GOP has no place in small-town politics

Mission creep, according to Miriam-Webster is: “the gradual broadening of the original objectives of a mission or organization.”

Mission creep, according to Miriam-Webster is: “the gradual broadening of the original objectives of a mission or organization.”

This term originated because of the U.S. involvement in Somalia back in the early 1990s. President George H.W. Bush sent American soldiers to Somalia to feed the starving people in that war-torn country.

Over time the goal of that humanitarian effort gradually changed to nation-building under President Bill Clinton where the U.S. became involved in getting rid of a warlord and attempting to set up a stable government. The result was the shoot-down of an American Blackhawk helicopter and the death of several American soldiers. The U.S. pulled out of Somalia shortly thereafter.

I am reflecting on a Republican flier I got in the mail last week endorsing both Republican candidates and three nonpartisan candidates in the city of Enumclaw and on the Plateau. Along with Reagan Dunn, Phil Fortunato and Morgan Irwin’s names were mayoral candidate Jan Molinaro, Enumclaw City Council candidate Steven Cadematori and fire commissioner Paul Fisher.

My reaction was that the local Republican Party was involved in mission creep.

Molinaro, Cadematori and Fisher are all running for nonpartisan positions. What is the Republican Party doing endorsing three nonpartisan candidates?

I sent an email to the state’s Public Disclosure Commission to see if this was permitted. I got a quick response that it was perfectly legal. This information troubled me deeply. Just because something is legal doesn’t make it ethical or moral.

The local Republican Party has crossed the line of morality. I had been given a warning that the Republicans were thinking about doing this early in the campaign, so I decided to check it out with the local Republican precinct committee chair. I was told that endorsing or supporting nonpartisan candidates was not permitted.

Only when I saw the names and faces of nonpartisan candidates on the Republican flier did I realize the precinct chair was mistaken. Republicans have crossed a red line.

Nationally, the Republican Party is at war with itself. Their Republican president is at odds with several in his own party in the Senate, McCain and Corker to name two. These men have been roundly criticized in presidential tweets. They have responded with just as caustic tweets and comments.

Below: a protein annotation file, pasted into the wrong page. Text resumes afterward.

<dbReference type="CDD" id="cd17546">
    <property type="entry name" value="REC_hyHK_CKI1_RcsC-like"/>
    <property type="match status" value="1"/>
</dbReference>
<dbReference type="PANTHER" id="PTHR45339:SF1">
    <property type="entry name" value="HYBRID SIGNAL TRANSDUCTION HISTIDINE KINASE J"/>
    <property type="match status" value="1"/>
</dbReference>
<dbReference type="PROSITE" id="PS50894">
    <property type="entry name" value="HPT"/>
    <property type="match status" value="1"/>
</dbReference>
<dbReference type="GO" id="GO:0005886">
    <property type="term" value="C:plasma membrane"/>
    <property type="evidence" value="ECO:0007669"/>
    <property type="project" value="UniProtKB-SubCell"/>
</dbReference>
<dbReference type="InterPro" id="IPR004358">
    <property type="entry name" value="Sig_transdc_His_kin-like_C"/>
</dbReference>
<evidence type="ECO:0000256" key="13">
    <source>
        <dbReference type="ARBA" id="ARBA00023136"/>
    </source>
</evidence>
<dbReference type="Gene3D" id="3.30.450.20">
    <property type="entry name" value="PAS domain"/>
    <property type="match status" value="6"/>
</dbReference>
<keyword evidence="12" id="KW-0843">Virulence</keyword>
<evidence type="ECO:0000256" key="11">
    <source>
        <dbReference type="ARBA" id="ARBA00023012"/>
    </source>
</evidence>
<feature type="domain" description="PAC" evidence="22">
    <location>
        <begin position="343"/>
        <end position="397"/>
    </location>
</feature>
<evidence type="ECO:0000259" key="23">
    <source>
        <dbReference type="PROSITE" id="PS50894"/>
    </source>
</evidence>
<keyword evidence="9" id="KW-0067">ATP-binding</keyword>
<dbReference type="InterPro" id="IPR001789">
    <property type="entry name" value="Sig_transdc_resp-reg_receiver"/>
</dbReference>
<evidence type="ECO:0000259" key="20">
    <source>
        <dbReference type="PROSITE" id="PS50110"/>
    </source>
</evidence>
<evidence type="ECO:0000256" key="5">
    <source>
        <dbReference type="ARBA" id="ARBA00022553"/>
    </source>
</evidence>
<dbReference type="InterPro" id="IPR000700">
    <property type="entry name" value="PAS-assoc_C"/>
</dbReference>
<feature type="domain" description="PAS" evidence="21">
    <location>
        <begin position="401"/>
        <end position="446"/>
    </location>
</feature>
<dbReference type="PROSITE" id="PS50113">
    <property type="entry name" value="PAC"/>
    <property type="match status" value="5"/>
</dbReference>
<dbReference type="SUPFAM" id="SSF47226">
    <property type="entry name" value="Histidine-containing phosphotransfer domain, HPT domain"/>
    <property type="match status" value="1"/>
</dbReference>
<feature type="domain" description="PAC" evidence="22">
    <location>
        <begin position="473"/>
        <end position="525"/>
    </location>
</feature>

Steve Bannon, former presidential adviser, is on a campaign to unseat establishment Republicans like Senate Majority Leader Mitch McConnell and replace him and others with alt-right candidates.

Democrats are only a little healthier while they struggle to redefine themselves as a political party. There are some who want to move to the left and follow the lead of Sen. Bernie Sanders. Others want to stay in the center, which seems to be fast disappearing.

Both political parties are so caught up their internal civil wars and battles with their opponents, they have forgotten that the job of elected officials is to serve the common good.

Examples: The unsuccessful attempt to repeal and replace Obamacare. Trump is attempting to demolish it by refusing to fund the program, potentially causing it to collapse under its own weight, leaving millions of Americans without medical insurance.

Republicans in Congress are gearing up to pass massive tax cuts that will balloon the deficit. During President Barack Obama’s administration, Republicans demanded a balanced budget. Now that they are in power that mantra has been replaced by tax cuts that will mainly help the wealthy.

So why are local Republicans now trying to influence small-town elections by endorsing nonpartisan positions? Are they trying to spread their sickness further down the political food chain? Shouldn’t the Republicans be working to get their state and national candidates elected and let local government be free from partisan politics?

Republicans might argue that former independent Democratic State Rep. Chris Hurst sent out an endorsement flier of four Enumclaw city council candidates. That’s comparing apples to oranges. Hurst endorsed candidates he preferred with his own money. He does not represent the Democratic Party. The Republican argument doesn’t hold water.

We are seeing Republican mission creep in nonpartisan local elections. When we saw mission creep in Somalia, it ended in disaster. Local Republicans need to rein in themselves and not copy their national Republican counterparts – for the good of the nation and the good of the party. It may be legal according to the PDC, but it is neither moral, ethical nor good for small-town politics.

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